With IRS Scandal, Conservative Bloggers Feel Vindicated

Friday, May 17, 2013


IRS Headquarters in Washington, DC (Flickr user Cliff)

This week saw the resignation of two prominent IRS officials after it was confirmed that the agency targeted conservative nonprofit political groups during the 2012 election. The departures were at least a partial victory for conservative bloggers. They’ve been covering the story for over a year, and they’ve been mostly alone. The Huffington Post’s Michael Calderone tells Bob about the story’s winding path, starting with its origin in the right-wing blogosphere.


Music: Bonobo - Cirrus


Michael Calderone

Hosted by:

Bob Garfield

Comments [10]


'Nuf said.

Jun. 27 2013 12:25 PM
John Hamilton from Madison, Wisconsin

A couple of notes of clarification. One is that you mentioned the Cleveland IRS office as the center of the "scandal." Everything I have heard refers to the Cincinnati office.

You mentioned that one of the "right wing" or "conservative" pundits or know-it-alls is a retired lieutenant colonel. In order to be considered "retired," a person would have to spend at least twenty years on active duty in the military. Promotions are awarded bureaucratically up to the grade of lieutenant colonel. One would tend to be run out of the service if he or she couldn't rise above the rank of major, but ANYONE who stays in makes it to lieutenant colonel. They are a dime a dozen.

So the idea that someone would have great standing or credibility on the basis of being a retired lieutenant colonel is only meaningful among fellow "right wingers" or the unaware. "Full bird" colonel has a little more meaning, as do the various grades of general.

Still, Colin Powell, four star general and former Chairman of the Joint Chiefs of Staff, tried to cover up the My Lai Massacre early in his career. In 2003 he appeared before the United Nations displaying a little vial, which he claimed was evidence that Saddam Hussein possessed weapons of mass destruction. Many thousands of deaths later, we should know that regardless of rank, the idea that anyone has automatic authority and secret knowledge based on present or former military rank is silly and dangerous.

May. 26 2013 06:06 PM
Larry Morris from Severna Park, Md

I listened to this segment with great interest.

I am one your loyal conservative listeners and was curious how you were going to handle this story.

I heard a many references to mainstream media. Please tell me you don't consider huffpo mainstream! That certainly was the impression I had from your interview with Michael Calderone, who I didn't know until this story. It would have been much better coverage of this story to choose a different subject to interview or challenge his and his employers view of this story. To let it go unchallenged is disappointing.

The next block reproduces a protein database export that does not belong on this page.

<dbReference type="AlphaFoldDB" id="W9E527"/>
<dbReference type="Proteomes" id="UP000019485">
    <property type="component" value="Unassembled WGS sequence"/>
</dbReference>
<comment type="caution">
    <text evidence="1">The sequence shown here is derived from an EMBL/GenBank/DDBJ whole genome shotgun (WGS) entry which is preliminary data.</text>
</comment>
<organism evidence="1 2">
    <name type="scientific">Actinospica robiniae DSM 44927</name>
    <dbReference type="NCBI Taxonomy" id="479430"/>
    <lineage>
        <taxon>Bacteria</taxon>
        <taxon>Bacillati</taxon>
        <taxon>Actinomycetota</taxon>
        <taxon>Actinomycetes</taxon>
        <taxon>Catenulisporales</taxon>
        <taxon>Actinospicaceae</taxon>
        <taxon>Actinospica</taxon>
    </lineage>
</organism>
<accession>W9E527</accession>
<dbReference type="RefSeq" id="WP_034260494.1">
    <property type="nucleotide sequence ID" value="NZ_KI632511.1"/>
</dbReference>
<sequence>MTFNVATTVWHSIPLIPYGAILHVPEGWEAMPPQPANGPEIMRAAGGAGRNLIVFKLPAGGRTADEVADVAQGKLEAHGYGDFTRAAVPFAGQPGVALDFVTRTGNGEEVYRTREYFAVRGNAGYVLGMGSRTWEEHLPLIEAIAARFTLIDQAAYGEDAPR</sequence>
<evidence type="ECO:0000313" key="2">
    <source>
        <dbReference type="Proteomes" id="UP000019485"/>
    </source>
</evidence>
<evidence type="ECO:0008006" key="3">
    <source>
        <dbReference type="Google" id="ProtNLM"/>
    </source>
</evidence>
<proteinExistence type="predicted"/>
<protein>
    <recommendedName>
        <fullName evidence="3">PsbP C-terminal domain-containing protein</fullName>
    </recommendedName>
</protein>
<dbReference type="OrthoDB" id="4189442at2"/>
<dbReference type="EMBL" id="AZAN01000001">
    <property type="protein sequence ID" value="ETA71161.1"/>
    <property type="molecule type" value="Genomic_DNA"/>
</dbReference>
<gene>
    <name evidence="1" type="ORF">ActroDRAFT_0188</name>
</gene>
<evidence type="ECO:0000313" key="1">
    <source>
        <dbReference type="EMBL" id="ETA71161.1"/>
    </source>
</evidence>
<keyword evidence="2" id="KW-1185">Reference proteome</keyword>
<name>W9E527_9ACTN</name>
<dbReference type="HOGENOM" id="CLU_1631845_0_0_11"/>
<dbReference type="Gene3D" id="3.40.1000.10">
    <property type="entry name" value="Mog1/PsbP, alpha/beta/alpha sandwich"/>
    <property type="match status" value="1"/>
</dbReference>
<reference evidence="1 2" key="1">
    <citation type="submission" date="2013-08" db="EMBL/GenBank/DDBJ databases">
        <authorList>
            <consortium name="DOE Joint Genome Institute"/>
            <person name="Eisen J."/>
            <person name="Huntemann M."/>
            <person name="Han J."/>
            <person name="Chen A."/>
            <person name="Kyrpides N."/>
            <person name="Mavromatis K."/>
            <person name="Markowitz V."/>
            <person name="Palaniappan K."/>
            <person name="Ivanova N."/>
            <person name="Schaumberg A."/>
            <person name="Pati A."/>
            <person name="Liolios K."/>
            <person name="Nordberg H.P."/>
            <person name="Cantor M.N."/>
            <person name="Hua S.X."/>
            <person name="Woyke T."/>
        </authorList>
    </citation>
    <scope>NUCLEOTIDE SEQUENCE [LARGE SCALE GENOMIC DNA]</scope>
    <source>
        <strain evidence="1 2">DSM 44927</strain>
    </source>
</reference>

May. 21 2013 08:47 PM


May. 20 2013 11:59 PM

TIME magazine's 2012 Person of the Year should have been the Low Information Voter.

All of these scandals were common knowledge among consumers of conservative media for a long time.
Our brilliant President and his credulous, fawning and lazy friends in the media supposedly only caught wise about these things well after the 2012 election. Conceited sneering seems to be the preferred response from some professional journalists.

Those citizens who voted for the President and are only now learning of these scandals should take their paid subscription money elsewhere in the future.

May. 19 2013 06:41 PM

PS: As Obama has thrown the IRS team under the bus and declared their activity to be immoral, it enables the right wing to go on the witch hunt against Obama himself, with the Nixonian, "What did he know and when did he know it?" inquisition. It will happen that someone in the administration knew of this; it's inevitable, and Obama will become the victim of his own positioning. Obama has given the story legs. He didn't have to.

May. 19 2013 12:25 PM
Roland from San Mateo, CA

I count on you guys to see through the positioning and spinning in the news and to tell us what is really going on. I was disappointed in your report on the IRS ‘scandal’ this last week, in that you appear to buy the story line that this is an example of corruption and bias.

I’d like you to put yourselves in the position of overworked IRS employees who are chartered to make sure that people claiming to be educational non-profits are just that, and not primarily political operations. How do you decide which applicants to give extra scrutiny to? You have to use some heuristics to decide where to put your limited resource, and the heuristics you use have high face validity and some empirical justification. That’s what heuristics do; save you some time sorting through the pile. It’s the same as mating socks: you pull a black sock and are looking for a mate in the pile; you ignore whites and reds and have a search for very dark colored socks. It saves time.